Through attempts to improve the putter’s head and reduce its center of gravity, its head evolved into a thick and short head that has been curved from its rear to the front. The adoption of investment casting allowed designers to build different shapes of the affordable putter. It allowed them to keep the mass of the clubface as low as possible, resulting in an L-shaped side design with a flat and thin face.

The addition of another thin block along the club’s base placed the weight of the clubface as far as possible from the center. It helped reduce twisting of the club when it contacts the balls’ off-center giving your golf club a more significant sweet spot.

Some designers have replaced the sweet spot’s metal with a polymer compound or soft metal, which rebounds and gives at the point of impact. It increased the peak impulse of the ball at impact for better distance.

Types of Putter

Top-Balanced Putter

The toe of the top-balanced putter points to the floor when the shaft is balanced on your finger. Therefore, its COG (center of gravity) isn’t below the club’s shaft axis. This putter is inclined to close and open throughout the strokes and is ideal for golfers with an arc in their stroke.

Face-Balanced Putter

The face-balanced putter always has its face facing upwards when the shaft is balanced on the finger; Meaning that this putter’s COG is situated below the shaft’s axis. The face-balanced putter tends to close less during follow-through and open less in a backswing.

Putter Head Designs

The putter’s head comes with a wide range of designs engineered to improve your game. Some of these head designs include:

Mallet Putter

Mallet-shaped putters offer the same benefits as the large-head of driver design. Mallet putter provides a more forgiving and consistent shot on the green. And to help golfers align their putts better, most manufacturers used numerous alignment shapes and aids on the rear part of the head.

The deep design of the putter’s head allows golf club designers to increase MOI (moment of inertia) and have a more profound and lower COG. It helps improve performance and reduce spins on an off-center putt. Mallet-shaped putters are face-balanced and ideal for straight strokes.

Peripheral Weighted Putter

This design is a natural evolution of the blade putters. Thin and long at address, the peripheral-weighted putter could still be delicate and soft, but the extra weight in the toe and heel portions adds more forgiveness and consistency. Made famous by the 1966 Ping Anser’s design, this design helped revolutionize golfing, and it is still being used by some of the world’s top players.

Blade Putter

Blade putter is the most traditional and oldest kind of putter in the market that is still used to date. Thanks to its small head, the blade putter’s design was quite famous between 1900 and 1990. And that is because its flat and simple design was easy to produce, and the soft hit it produced made it popular on a wide range of greens.

Initially designed for faster, more challenging greens that need a delicate touch, this type of putter tends to be face-balanced. It means that they are ideal for golfers with straight putting strokes.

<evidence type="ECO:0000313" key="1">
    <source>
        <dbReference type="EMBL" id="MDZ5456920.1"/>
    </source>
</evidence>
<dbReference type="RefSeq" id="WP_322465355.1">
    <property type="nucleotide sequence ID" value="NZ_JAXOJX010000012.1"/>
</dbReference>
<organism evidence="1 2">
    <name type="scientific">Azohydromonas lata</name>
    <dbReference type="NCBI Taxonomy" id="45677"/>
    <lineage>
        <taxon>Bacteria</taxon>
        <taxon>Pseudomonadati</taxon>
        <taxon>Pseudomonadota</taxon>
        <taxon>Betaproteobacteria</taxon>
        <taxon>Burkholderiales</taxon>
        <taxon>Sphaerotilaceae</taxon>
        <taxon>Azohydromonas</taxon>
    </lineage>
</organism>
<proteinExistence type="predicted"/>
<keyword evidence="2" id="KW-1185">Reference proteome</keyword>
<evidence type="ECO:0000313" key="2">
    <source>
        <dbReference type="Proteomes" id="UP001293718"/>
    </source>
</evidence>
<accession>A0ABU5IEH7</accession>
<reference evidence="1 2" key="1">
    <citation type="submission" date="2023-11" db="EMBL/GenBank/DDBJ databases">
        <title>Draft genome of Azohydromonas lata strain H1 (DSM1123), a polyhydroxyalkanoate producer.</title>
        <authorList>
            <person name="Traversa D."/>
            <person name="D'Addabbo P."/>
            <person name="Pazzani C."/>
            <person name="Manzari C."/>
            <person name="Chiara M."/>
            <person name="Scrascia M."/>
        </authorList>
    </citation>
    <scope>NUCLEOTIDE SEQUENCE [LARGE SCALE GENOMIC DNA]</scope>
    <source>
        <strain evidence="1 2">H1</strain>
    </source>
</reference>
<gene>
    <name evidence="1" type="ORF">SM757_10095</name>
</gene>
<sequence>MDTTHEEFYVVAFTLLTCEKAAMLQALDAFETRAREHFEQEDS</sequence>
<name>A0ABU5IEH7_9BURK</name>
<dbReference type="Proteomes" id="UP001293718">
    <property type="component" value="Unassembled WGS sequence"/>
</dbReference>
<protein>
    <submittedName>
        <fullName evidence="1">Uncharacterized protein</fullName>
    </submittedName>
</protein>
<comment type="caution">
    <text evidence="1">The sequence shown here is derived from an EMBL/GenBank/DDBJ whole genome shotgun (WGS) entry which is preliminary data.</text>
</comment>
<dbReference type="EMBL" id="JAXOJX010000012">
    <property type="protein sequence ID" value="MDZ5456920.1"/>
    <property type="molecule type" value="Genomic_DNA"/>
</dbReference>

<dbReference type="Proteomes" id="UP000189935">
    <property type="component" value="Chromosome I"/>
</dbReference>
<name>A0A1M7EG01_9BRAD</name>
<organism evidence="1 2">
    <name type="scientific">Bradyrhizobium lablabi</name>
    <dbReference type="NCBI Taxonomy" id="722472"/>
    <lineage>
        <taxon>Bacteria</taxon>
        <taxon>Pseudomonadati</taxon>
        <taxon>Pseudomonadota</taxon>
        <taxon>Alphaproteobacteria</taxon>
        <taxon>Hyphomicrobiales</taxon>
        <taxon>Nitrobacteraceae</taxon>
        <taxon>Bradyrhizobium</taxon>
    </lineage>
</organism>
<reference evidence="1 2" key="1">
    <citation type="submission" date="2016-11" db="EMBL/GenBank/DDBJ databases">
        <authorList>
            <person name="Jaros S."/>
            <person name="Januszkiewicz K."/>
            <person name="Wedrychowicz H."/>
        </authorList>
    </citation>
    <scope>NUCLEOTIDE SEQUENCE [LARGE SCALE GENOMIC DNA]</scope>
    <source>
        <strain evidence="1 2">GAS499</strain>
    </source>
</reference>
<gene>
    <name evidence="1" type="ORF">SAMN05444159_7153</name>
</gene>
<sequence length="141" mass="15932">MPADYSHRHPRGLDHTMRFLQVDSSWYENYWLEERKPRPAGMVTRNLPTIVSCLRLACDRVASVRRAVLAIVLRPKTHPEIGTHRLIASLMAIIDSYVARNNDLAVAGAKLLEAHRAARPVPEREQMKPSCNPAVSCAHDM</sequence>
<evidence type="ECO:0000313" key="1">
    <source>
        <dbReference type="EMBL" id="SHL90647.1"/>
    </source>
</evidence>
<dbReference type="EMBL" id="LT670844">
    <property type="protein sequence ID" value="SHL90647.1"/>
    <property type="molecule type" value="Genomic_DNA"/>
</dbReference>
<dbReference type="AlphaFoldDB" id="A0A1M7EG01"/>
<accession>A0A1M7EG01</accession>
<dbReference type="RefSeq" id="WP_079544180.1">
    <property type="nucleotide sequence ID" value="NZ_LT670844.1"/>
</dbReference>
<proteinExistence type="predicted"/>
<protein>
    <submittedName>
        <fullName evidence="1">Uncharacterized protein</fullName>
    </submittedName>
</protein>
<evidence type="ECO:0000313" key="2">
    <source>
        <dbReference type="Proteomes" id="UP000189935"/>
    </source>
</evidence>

2) Drivers

By using lots of movable-weight settings and adjustable hosels, golf club designers have been trying to create a perfect driver club that fits all. Unfortunately, with the infinite possibility of adjustabilities, there can never be a one-size-fits-all. (5) Therefore, all beginners must first know their drivers before hitting the course; after all, they will need this club for a tee shot.

The drivers belong to the woods golf class, and they were initially referred to as wood. Woods are designed to drive the ball a considerable distance towards the hole. Drivers have a long shaft and massive head for top club speed. (3)

Out of all the clubs in your bag, the driver provides the most distance accurately. And that is because it has the smallest angle of loft and the most extended shaft. Therefore, if you can control the driver, swinging your ball from the tee can be less frustrating. (6)

Evolution of Drivers

Currently, drivers don’t resemble the original, small-sized wooden head drivers from over half a century ago that were referred to as 1-woods. In fact, the only similarities between these drivers are the club shaft length and the loft of the clubface.

Currently, producers are working towards reducing the effects of mishits. Right-handed individuals using an open clubface tend to slice the shot and send it to the right side. Therefore, off-center mishits can also affect the distance and accuracy.

Manufacturers have produced many drivers fit for different skill levels and playing styles to counter this error.  

Picking the Right of the Driver That Matches Your Style

When hitting a golf ball on the tee, there are two types of emotions that run through a golfer’s mind. If your drive games always get you into trouble because of lack of power, then you may have some fear. On the other hand, if you hit straight, long drives, then chances are you might get excited when it comes off the tee.